on April 26 2010 07:48 am 5

Using Songs to Learn a Foreign Language: Get More From Your Pop Music

Some people discount using songs to learn a foreign language because most genres of songs use only basic vocabulary and simple grammar. The argument is the text of pop music and other common genres isn’t varied or complex enough to provide enriching exposure to the language.

No, it isn’t and that’s exactly why songs are such an effective way to learn. The proof is out there. Heaven only knows how many people around the world got started with English by listening to the Beatles. I’ve seen even upper intermediate learners use lines from songs to grasp what a grammar concept “really means.”

If you know what’s going on at each stage, you can squeeze more out of your listening.

Here’s more or less how it works:

  1. Songs are enjoyable even when you don’t understand a word, so you listen to the same material again and again…and again. Try that with Pimseur.

  2. With so much repetition and because of the slowish speed, you eventually notice a certain “sound patterns” (words, that is). You get curious and look the words up. Obviously, this is a lot easier with some languages than others.

  3. If you’re studying, you’re also learning more words from your course book, phrase book or other learning material. You start to pick out those words in songs, too. You might see the names of songs translated and pick up words and phrases that way, too.

  4. You keep listening for pleasure, so you’re getting lots of review. You don’t forget the words you’ve looked up. This is the value of the limited vocabulary. You’re also hearing the words in a natural, native context with native pronunciation.

  5. Eventually you know enough words that you can pick out whole phrases.

  6. Listen some more and you have those phrases memorized. Heck, you may even have whole songs down pat. You can even sing along and work on your pronunciation.

  7. By this time, you probably know little chucks of grammar like “for you” (pronoun in the dative case), “your eyes” (possessive), or “I love you” (present tense verb and a pronoun in the accusative case). The form and correct, native usage is well ingrained in your mind.

    When you do crack open your grammar book and look at the part on “pronouns in the dative case,” you already know how to use “for you.” Dative schmative–you know what it really means. The grammar book is just providing clarification of something you already instinctively know.



But Songs Can’t do it All

First of all, you need music you genuinely like, not just tolerate. Otherwise, you’re not going to get enough repetition. Depending on your taste for the culture’s music, finding those songs may be an uphill battle.

Even if you find them, you won’t learn from passive listening. It takes curiosity and at least a little effort. At the very least, you have to actually look up those words you pick out. It’s hard to overstate this: be curious!

Another problem is that we don’t speak the way we sing. The intonation is different and singers sometimes shift the stress on words to fit them into a rhythm. Just because you can understand songs doesn’t mean you can understand speech at a natural speed.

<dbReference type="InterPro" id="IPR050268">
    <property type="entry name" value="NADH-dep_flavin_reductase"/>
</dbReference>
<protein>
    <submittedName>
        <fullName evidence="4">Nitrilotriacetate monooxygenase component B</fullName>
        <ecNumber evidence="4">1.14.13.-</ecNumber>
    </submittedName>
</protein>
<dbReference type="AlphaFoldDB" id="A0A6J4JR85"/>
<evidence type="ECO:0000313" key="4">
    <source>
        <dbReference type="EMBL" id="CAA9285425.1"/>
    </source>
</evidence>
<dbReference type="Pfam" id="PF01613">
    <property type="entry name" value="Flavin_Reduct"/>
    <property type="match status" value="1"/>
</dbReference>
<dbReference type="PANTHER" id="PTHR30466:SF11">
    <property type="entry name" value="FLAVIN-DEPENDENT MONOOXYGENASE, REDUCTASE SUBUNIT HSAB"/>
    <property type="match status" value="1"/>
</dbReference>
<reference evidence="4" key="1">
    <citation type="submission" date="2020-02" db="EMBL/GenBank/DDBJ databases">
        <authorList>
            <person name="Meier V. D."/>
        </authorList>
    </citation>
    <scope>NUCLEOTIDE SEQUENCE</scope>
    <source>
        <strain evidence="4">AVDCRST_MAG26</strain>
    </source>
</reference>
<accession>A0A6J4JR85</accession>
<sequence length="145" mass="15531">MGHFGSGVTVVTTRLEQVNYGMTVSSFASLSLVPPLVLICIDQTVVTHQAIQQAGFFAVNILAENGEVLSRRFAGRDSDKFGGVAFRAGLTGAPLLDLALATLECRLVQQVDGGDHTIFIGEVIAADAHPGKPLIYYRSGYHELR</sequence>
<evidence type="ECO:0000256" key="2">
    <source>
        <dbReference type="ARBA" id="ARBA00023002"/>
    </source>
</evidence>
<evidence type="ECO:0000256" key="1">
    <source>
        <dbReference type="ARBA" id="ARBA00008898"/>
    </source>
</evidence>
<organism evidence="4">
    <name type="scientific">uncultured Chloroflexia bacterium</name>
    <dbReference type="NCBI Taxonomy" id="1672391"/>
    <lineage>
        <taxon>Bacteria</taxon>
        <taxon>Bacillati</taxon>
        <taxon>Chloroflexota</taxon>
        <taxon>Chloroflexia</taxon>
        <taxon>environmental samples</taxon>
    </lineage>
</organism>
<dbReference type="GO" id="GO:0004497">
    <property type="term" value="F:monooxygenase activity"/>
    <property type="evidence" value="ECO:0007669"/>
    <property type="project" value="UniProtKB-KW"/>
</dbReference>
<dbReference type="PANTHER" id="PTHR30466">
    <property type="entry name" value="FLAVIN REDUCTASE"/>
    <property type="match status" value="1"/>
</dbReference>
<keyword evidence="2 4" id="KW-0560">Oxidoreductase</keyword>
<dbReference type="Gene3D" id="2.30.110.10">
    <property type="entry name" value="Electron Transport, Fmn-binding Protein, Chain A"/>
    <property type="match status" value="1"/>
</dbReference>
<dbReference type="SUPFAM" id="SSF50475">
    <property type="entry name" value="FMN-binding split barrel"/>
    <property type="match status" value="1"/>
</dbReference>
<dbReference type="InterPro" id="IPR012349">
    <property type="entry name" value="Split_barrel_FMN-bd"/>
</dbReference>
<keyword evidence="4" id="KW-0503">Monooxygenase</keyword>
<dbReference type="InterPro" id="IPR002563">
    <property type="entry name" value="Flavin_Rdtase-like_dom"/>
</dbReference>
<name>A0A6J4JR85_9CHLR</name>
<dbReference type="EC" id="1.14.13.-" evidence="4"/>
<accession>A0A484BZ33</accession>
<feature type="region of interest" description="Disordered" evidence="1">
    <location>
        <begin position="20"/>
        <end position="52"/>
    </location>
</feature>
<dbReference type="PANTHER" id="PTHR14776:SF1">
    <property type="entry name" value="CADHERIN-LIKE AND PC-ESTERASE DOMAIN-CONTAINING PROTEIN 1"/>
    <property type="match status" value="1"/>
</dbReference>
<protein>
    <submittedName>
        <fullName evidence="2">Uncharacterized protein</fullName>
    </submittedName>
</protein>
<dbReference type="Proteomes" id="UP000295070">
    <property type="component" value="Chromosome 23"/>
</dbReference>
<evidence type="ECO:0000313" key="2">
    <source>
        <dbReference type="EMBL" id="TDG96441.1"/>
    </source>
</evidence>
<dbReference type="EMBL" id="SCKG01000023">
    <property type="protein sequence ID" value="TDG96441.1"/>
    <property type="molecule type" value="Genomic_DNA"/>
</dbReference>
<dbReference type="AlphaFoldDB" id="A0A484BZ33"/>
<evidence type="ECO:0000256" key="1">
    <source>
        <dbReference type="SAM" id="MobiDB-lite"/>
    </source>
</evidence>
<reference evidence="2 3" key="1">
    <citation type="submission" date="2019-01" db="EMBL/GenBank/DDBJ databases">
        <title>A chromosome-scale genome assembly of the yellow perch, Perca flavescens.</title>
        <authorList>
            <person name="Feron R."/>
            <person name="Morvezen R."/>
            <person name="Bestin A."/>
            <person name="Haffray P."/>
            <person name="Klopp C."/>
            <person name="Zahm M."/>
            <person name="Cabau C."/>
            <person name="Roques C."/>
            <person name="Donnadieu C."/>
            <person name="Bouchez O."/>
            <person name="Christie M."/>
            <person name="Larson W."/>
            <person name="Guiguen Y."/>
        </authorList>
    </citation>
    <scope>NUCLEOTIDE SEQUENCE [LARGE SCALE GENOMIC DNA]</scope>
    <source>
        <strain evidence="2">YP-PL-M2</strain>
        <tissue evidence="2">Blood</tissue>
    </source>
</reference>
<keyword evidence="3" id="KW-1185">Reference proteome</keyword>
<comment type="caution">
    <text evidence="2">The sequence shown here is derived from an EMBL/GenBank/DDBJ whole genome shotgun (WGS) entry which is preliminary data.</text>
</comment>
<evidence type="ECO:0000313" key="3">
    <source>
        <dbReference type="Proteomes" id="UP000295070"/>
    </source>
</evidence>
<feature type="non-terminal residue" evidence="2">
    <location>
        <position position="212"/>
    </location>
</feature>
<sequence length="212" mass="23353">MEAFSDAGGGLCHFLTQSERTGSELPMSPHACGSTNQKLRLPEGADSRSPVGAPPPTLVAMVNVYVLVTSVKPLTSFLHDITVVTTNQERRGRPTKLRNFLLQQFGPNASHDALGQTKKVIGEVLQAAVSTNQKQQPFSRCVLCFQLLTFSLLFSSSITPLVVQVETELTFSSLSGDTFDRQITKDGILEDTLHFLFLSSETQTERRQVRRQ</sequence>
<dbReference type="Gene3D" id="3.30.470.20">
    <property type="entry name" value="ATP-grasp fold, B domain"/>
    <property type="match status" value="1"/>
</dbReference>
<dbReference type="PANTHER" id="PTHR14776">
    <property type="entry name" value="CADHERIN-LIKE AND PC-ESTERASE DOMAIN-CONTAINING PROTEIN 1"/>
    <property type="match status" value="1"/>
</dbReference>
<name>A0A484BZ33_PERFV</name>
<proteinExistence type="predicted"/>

And, of course, if you stick with pop music, your vocabulary will be pretty much limited to romance. Despite these drawbacks, because songs make such and easy and enjoyable way to memorized chucks of language, though, they make a handy way to start.

If you haven’t yet found songs you like in the language you’re learning, keep looking. Browse YouTube, listen to online radio and note the singer of each song you like, and ask around for suggestions.

Related posts:

  1. How to Learn Foreign Language Vocabulary When You Have No Time to Study
  2. Learning a Foreign Language: Tips for Learning Grammar
  3. Foreign Language Vocabulary Learning: Which Words to Learn First
  4. Three Ways to Improve Your Ability to Listen for Detail
  5. Learn a Language Fast with Audio Courses

Filed under Grammar,Listening

5 Responses to “Using Songs to Learn a Foreign Language: Get More From Your Pop Music”

  1. Very nice summary of the plusses and minuses of listening to music!

    I’d just add one more drawback: people who speak tonal languages (like Chinese) tend to completely ignore tones in songs. That means you might think your singing “mom” when in fact you’re signing “horse”. Of course, it’s usually obvious from context, but nevertheless you’re not getting a repetition of a native speaker’s tone when you’re listening to music.

  2. Amelia says:

    Thanks for your comment and input, StreetSmart. I don’t have much experience with tonal languages, so I overlooked that. I appreciate your bringing it up. John at GlobalMaverick has written about his experience using songs to learn Chinese, but I don’t think even he covered that fact.

  3. pop music says:

    I uses movies with subtitles to know the other country languages.

  4. J. MI says:

    This is so true. I really wanted to learn Korean and Japanese, so I would listen to pop music in those languages. When I would hear a certain phrases I would look them up. I also get excited when I hear words I have learned on my own in songs. The only drawback I think of immediately is that sentences in songs aren’t like sentences just spoken. There also rules about formal and nonformal words that aren’t used in songs. I think it also helps to try watching Shows or movies in the language you are learning. You should probably try some more formal learning too, like out of book, just to get a hold of grammar and rules. Even if that way is a bit more boring…

  5. Amelia says:

    Thanks for your comment, J. Yes, you can’t really learn a whole language from songs, but you can certainly pick up phrases and improve your listening skills. And like you say, its a fun way to review words you’ve learned elsewhere.

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